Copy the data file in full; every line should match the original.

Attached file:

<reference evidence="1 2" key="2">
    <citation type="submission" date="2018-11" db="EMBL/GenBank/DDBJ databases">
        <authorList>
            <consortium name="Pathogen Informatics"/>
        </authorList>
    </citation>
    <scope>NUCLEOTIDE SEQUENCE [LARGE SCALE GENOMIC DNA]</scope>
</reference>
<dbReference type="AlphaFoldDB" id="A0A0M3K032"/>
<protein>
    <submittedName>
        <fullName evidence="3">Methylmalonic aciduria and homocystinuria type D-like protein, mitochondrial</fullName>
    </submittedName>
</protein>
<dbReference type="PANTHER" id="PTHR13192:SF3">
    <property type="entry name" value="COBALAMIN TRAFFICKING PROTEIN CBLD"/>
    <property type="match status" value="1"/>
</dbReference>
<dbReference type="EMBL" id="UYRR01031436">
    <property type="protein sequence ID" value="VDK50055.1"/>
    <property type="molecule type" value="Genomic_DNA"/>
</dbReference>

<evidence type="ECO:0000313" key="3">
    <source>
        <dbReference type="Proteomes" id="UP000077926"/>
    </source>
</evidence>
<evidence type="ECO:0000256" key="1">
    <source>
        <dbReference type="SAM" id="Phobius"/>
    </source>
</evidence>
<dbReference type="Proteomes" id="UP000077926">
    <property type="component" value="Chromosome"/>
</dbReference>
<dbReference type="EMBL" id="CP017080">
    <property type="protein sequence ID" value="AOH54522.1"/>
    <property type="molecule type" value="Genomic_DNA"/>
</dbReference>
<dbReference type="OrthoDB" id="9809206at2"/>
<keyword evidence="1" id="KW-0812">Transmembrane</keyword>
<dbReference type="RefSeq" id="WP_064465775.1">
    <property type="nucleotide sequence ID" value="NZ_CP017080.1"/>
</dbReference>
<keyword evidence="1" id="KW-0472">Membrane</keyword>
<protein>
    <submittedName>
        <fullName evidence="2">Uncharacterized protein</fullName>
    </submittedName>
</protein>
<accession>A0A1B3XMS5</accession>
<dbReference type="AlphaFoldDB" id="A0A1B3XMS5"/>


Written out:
<reference evidence="1 2" key="2">
    <citation type="submission" date="2018-11" db="EMBL/GenBank/DDBJ databases">
        <authorList>
            <consortium name="Pathogen Informatics"/>
        </authorList>
    </citation>
    <scope>NUCLEOTIDE SEQUENCE [LARGE SCALE GENOMIC DNA]</scope>
</reference>
<dbReference type="AlphaFoldDB" id="A0A0M3K032"/>
<protein>
    <submittedName>
        <fullName evidence="3">Methylmalonic aciduria and homocystinuria type D-like protein, mitochondrial</fullName>
    </submittedName>
</protein>
<dbReference type="PANTHER" id="PTHR13192:SF3">
    <property type="entry name" value="COBALAMIN TRAFFICKING PROTEIN CBLD"/>
    <property type="match status" value="1"/>
</dbReference>
<dbReference type="EMBL" id="UYRR01031436">
    <property type="protein sequence ID" value="VDK50055.1"/>
    <property type="molecule type" value="Genomic_DNA"/>
</dbReference>

<evidence type="ECO:0000313" key="3">
    <source>
        <dbReference type="Proteomes" id="UP000077926"/>
    </source>
</evidence>
<evidence type="ECO:0000256" key="1">
    <source>
        <dbReference type="SAM" id="Phobius"/>
    </source>
</evidence>
<dbReference type="Proteomes" id="UP000077926">
    <property type="component" value="Chromosome"/>
</dbReference>
<dbReference type="EMBL" id="CP017080">
    <property type="protein sequence ID" value="AOH54522.1"/>
    <property type="molecule type" value="Genomic_DNA"/>
</dbReference>
<dbReference type="OrthoDB" id="9809206at2"/>
<keyword evidence="1" id="KW-0812">Transmembrane</keyword>
<dbReference type="RefSeq" id="WP_064465775.1">
    <property type="nucleotide sequence ID" value="NZ_CP017080.1"/>
</dbReference>
<keyword evidence="1" id="KW-0472">Membrane</keyword>
<protein>
    <submittedName>
        <fullName evidence="2">Uncharacterized protein</fullName>
    </submittedName>
</protein>
<accession>A0A1B3XMS5</accession>
<dbReference type="AlphaFoldDB" id="A0A1B3XMS5"/>